Despite the tragic loss, they were proud of him, “He was a hero to our family,” she added. The family received notice from the White House that John was going to be acknowledged with the Congressional Medal of Honor.
The citation reads:
“For conspicuous gallantry and intrepidity in action at the risk of his life above and beyond the call of duty. 1st Lt. Warren distinguished himself at the cost of his life while serving as a platoon leader with Company C. While moving through a rubber plantation to reinforce another friendly unit, Company C came under intense fire from a well-fortified enemy force. Disregarding his safety, 1st Lt. Warren with several of his men began maneuvering through the hail of enemy fire toward the hostile positions. When he had come to within six feet of one of the enemy bunkers and was preparing to toss a hand grenade into it, an enemy grenade was suddenly thrown into the middle of his small group. Thinking only of his men, 1st Lt. Warren fell in the direction of the grenade, thus shielding those around him from the blast. His action, performed at the cost of his life, saved three men from serious or mortal injury. 1st Lt. Warren's ultimate action of sacrifice to save the lives of his men was in keeping with the highest traditions of the military service and reflects great credit on him, his unit, and the U.S. Army.”
John is buried at Long Island’s National Cemetery in Farmingdale. Gloria donated his medal to the Smithsonian Institution so that he wouldn’t be forgotten.
Martin added that it’s important families know their loved ones are not forgotten.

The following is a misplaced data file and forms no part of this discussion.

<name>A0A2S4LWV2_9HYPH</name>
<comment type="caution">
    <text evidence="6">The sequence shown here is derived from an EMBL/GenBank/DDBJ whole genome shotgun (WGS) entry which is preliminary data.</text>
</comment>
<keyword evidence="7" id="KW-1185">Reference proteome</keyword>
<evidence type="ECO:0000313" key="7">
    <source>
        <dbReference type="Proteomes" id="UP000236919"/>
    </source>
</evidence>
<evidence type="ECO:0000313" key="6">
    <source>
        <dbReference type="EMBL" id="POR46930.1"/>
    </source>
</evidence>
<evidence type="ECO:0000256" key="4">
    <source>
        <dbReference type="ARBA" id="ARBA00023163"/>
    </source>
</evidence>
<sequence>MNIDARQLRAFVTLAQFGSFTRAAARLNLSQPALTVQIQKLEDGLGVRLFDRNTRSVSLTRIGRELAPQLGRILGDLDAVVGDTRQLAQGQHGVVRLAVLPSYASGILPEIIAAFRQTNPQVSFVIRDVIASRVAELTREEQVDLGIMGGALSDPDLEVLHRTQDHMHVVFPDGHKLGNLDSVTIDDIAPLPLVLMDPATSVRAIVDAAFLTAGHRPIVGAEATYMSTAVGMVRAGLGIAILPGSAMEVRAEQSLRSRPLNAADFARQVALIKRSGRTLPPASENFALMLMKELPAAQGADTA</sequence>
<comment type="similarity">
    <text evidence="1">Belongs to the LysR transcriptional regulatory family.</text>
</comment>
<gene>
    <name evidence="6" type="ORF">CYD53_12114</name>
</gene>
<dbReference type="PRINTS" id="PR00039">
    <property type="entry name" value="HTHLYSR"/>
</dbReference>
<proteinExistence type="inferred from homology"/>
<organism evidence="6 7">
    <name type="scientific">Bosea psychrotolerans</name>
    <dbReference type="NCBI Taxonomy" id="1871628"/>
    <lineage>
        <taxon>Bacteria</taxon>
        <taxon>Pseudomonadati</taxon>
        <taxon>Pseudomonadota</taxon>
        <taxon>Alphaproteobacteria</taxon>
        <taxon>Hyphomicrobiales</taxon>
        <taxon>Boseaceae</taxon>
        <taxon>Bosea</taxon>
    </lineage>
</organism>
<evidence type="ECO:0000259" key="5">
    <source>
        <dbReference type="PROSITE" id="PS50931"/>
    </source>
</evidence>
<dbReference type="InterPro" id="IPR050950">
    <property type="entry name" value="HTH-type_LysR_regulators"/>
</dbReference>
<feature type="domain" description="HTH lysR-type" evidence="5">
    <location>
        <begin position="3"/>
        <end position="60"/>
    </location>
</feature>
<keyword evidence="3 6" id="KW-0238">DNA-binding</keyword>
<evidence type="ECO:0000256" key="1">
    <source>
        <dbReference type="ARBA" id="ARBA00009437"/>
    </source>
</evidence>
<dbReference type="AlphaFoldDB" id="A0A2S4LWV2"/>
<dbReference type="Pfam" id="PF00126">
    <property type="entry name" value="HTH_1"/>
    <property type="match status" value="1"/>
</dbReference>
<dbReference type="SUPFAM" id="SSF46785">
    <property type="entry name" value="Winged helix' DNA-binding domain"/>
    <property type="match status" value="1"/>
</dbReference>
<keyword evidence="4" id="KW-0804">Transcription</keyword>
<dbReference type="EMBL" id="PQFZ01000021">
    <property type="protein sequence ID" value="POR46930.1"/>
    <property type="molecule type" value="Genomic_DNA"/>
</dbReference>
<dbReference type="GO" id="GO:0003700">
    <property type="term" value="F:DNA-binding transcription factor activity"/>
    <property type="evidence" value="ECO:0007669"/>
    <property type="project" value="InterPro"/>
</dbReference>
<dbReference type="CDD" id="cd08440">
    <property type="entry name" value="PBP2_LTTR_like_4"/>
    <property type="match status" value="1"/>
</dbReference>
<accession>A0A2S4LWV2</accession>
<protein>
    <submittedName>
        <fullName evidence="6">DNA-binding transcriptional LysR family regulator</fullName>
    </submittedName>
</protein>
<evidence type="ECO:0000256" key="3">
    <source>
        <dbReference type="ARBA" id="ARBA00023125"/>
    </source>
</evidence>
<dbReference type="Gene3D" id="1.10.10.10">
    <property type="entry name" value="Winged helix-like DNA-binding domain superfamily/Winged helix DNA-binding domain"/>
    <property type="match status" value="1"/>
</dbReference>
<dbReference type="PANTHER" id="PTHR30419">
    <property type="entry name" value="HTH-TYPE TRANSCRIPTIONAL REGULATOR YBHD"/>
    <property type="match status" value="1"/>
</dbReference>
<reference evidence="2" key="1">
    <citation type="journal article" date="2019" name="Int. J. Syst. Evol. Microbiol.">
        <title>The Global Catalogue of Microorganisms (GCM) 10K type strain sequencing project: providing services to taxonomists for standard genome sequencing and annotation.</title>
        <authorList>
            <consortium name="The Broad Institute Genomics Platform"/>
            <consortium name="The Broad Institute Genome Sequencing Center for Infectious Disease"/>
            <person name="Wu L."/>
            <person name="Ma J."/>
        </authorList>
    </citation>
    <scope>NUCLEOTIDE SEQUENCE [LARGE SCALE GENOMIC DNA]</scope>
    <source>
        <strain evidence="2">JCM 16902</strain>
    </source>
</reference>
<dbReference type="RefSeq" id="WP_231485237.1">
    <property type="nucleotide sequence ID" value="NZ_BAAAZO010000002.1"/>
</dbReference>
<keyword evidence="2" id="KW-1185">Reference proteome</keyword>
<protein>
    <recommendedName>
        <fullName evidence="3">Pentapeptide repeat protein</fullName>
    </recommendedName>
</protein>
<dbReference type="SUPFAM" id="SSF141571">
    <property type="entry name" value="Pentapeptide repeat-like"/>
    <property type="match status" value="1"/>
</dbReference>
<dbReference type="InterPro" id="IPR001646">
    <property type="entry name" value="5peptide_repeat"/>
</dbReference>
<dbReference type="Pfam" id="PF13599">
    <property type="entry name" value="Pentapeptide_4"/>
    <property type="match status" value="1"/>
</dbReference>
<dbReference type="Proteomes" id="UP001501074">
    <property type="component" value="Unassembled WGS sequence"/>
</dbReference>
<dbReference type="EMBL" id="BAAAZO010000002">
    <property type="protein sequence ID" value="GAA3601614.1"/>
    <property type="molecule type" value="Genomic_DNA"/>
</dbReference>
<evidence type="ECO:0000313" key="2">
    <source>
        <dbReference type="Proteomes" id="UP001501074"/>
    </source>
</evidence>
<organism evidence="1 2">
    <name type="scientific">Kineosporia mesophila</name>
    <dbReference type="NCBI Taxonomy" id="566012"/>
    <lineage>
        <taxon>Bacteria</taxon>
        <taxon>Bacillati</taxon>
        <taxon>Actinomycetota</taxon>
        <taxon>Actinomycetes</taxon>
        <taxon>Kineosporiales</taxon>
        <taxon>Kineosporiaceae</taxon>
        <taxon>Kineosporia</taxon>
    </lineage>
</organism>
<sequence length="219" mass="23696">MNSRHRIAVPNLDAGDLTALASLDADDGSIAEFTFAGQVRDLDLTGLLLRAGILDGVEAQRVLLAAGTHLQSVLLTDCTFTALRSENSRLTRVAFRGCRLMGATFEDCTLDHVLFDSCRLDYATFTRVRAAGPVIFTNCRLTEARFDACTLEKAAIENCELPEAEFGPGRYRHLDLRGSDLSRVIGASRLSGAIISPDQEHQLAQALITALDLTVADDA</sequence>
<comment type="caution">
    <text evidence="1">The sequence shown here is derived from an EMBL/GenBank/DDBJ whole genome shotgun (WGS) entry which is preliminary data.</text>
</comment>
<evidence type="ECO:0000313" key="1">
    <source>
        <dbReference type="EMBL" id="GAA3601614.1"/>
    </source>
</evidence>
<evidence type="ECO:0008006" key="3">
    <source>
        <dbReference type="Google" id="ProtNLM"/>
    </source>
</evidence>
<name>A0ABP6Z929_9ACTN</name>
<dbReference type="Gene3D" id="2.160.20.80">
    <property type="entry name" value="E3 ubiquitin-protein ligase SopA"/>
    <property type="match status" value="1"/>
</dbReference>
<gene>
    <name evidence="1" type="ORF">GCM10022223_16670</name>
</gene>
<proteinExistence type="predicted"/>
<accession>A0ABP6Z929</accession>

“First, I believe that both our families and fellow Soldiers should know that we do in fact serve something greater than ourselves, the U.S. Constitution,” he said. “The notion that all men and women are created equal and that we are entitled to certain freedoms including life, liberty, and the pursuit of happiness. As such, the motto of the U.S. Army is, ‘This We’ll Defend.’ Secondly, because this service is so instrumental in the preservation of our Nation, we will always venerate the service of all our Soldiers and especially those that have made the ultimate sacrifice. One of our most important responsibilities as an Army is caring for our Soldiers and their families regardless of whether they are active duty or veterans. They are ‘Soldiers for Life’ and we shall never forget!”
When asked what she thought what John may want other people to know about him, Gloria said, “He might want people to know that he was proud to be a Soldier in the United States Army and to not be afraid to help your fellow man.”